The question of Carter Page
In March last year Donald Trump told The Washington Post that investment banker Carter Page was one of his foreign policy advisers. This was later denied by Trump’s campaign staffers. Page – who worked in Moscow for three years – has frequently come under fire in the past for praising Vladimir Putin’s policies. In July last year Page flew to Moscow, where he made a speech criticising America’s sanctions against Russia. He is now being investigated by the CIA, FBI and NSA (among others) over alleged contact with Russian officials last year. In February this year he claimed he had not met with Russian officials in 2016, but then later said he would not deny reports that he had met with Russian ambassador Sergey Kislyak at the Republican National Convention.
Trump’s mysterious tax returns
A good way to eliminate ambiguity over Trump’s potential financial links to Russia would be through Trump’s tax returns, which he has repeatedly refused to release. Earlier this year he tweeted that he has ‘NOTHING TO DO WITH RUSSIA – NO DEALS, NO LOANS, NO NOTHING’, but in 2008 his son Donald Trump Jr said ‘we see a lot of money pouring in from Russia’ about the Trump empire. Russia may have gained leverage over Trump through business deals, but without examining his tax returns there’s no clear way of knowing.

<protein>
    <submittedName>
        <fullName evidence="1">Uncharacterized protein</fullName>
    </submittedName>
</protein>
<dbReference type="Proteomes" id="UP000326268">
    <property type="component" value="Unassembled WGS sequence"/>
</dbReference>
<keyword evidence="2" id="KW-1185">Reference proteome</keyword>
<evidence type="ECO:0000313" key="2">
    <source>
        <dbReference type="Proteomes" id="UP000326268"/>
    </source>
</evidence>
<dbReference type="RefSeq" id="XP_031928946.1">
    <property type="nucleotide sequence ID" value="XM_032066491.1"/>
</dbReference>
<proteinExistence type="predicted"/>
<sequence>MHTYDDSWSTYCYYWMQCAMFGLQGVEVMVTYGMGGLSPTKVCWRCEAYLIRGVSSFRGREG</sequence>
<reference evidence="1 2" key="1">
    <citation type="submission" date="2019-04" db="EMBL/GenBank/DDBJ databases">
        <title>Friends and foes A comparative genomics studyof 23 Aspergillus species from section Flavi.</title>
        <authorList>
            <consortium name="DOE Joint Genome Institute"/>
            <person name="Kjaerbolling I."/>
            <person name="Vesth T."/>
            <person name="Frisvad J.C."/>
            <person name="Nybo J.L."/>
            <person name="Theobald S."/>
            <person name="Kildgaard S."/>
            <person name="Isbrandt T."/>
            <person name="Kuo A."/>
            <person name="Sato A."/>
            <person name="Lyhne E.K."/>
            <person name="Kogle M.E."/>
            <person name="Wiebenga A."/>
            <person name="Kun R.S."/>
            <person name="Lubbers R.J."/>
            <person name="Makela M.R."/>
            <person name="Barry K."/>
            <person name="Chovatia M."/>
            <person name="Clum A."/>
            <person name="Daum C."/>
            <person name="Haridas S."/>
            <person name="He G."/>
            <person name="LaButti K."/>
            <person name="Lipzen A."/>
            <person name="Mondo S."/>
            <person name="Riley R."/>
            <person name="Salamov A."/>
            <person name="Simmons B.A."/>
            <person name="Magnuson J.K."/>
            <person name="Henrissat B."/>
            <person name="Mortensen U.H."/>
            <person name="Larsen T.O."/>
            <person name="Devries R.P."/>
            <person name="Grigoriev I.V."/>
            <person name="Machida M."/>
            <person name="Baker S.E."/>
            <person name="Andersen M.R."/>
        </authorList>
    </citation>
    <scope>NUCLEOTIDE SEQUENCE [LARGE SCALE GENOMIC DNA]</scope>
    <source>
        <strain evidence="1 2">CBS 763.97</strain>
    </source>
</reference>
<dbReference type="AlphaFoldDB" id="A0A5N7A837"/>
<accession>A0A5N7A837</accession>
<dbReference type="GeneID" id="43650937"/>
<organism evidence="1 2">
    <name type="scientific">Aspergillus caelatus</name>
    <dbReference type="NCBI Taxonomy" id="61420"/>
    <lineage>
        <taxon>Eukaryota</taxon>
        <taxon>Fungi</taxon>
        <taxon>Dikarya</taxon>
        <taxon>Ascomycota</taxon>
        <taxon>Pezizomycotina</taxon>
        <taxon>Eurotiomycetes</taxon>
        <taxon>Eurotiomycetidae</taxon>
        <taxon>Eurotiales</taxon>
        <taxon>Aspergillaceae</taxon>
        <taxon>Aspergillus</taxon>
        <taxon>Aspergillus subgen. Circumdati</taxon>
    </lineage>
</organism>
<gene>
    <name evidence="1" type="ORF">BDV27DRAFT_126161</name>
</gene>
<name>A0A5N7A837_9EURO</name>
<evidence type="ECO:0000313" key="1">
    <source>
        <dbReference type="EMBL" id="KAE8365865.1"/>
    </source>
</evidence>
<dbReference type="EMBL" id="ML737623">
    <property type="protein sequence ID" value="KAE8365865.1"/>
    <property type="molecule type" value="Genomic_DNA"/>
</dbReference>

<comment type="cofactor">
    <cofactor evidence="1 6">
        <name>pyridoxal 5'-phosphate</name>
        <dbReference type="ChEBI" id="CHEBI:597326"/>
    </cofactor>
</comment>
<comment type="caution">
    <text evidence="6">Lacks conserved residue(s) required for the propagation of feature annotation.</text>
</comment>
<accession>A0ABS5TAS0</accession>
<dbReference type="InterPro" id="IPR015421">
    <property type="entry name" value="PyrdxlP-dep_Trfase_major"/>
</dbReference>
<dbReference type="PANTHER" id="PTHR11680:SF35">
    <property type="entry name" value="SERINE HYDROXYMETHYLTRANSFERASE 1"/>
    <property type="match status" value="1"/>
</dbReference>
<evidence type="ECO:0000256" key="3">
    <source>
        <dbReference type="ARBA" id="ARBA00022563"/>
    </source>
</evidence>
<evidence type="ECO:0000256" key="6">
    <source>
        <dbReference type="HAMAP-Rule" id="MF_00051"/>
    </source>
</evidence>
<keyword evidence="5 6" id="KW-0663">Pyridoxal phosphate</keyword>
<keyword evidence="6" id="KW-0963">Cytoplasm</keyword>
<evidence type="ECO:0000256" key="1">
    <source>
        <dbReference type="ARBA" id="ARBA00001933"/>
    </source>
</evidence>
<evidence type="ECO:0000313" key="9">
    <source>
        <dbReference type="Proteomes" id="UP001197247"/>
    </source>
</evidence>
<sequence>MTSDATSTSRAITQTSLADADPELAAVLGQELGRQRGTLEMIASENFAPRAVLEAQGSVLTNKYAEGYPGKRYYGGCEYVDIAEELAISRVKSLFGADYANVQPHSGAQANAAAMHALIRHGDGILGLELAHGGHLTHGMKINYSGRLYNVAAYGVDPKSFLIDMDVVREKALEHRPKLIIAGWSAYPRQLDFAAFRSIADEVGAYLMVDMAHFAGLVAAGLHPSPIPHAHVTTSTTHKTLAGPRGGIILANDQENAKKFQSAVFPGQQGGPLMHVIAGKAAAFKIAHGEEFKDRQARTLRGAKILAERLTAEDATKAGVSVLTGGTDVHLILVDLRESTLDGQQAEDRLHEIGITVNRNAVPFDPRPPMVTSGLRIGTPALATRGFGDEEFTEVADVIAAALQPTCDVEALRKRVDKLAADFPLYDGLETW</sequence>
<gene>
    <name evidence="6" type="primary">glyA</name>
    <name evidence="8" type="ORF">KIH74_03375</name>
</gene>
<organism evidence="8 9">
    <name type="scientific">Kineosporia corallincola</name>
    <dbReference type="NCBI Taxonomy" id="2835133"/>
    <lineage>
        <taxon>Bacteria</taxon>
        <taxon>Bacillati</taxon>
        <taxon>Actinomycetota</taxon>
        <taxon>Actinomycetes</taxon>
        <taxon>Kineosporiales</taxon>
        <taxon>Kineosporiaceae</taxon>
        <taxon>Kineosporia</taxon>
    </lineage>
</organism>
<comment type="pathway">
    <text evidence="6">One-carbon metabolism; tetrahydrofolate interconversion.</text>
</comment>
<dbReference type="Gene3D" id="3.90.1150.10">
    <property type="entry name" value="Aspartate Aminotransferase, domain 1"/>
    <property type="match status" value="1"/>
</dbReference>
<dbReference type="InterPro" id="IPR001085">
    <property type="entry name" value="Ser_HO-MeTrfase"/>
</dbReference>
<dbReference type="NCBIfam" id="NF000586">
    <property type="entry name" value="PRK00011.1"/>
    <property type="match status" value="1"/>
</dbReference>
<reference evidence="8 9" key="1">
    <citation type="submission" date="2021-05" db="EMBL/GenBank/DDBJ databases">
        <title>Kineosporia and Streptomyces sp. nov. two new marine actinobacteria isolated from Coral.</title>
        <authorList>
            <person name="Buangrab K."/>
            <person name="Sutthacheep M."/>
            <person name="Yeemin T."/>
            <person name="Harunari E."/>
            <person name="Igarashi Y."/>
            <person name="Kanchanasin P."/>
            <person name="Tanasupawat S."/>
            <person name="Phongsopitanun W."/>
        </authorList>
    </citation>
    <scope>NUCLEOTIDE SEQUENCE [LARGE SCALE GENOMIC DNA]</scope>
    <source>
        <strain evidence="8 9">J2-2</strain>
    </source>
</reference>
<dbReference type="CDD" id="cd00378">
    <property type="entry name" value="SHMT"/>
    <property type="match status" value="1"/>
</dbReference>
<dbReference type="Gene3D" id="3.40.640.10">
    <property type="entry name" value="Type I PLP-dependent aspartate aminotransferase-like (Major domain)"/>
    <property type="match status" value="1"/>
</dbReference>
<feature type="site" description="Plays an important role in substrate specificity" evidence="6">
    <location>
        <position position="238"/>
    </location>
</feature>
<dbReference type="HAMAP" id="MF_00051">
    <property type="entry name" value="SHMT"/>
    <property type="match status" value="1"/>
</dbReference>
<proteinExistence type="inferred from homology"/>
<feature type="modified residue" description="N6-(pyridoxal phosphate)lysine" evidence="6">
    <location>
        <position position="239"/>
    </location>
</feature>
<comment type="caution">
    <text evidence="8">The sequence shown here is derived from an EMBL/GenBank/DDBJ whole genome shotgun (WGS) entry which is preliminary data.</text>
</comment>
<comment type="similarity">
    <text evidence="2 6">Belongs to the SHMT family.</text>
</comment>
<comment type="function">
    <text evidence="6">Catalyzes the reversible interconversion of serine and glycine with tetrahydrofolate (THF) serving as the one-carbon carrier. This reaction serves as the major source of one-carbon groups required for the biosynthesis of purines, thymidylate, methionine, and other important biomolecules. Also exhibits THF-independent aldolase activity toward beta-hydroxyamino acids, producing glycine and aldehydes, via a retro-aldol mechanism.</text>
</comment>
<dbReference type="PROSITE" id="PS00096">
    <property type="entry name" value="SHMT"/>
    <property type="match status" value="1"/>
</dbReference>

The firing of FBI director James Comey
On 9th May Donald Trump sent a letter dismissing James Comey from his post as Director of the FBI. The FBI had an ongoing investigation underway into possible collusion between Russia and the Trump camp in the election, but following the dismissal Trump said he had let Comey go because of an ‘erosion of confidence’ in him and his apparent mishandling of the investigation into Hillary Clinton’s emails – Comey had controversially reopened the investigation just weeks before the U.S election, a move that was welcomed by Trump at the time as it damaged her campaign. According to Comey, who wrote detailed memos straight after his meetings with the President, in January this year Trump asked Comey to pledge his loyalty to him. Comey, wishing to protect the independence of his office, promised ‘honesty’ instead. At another meeting in February, Comey wrote that Trump had asked him to drop the investigations into Michael Flynn, who had resigned the previous day.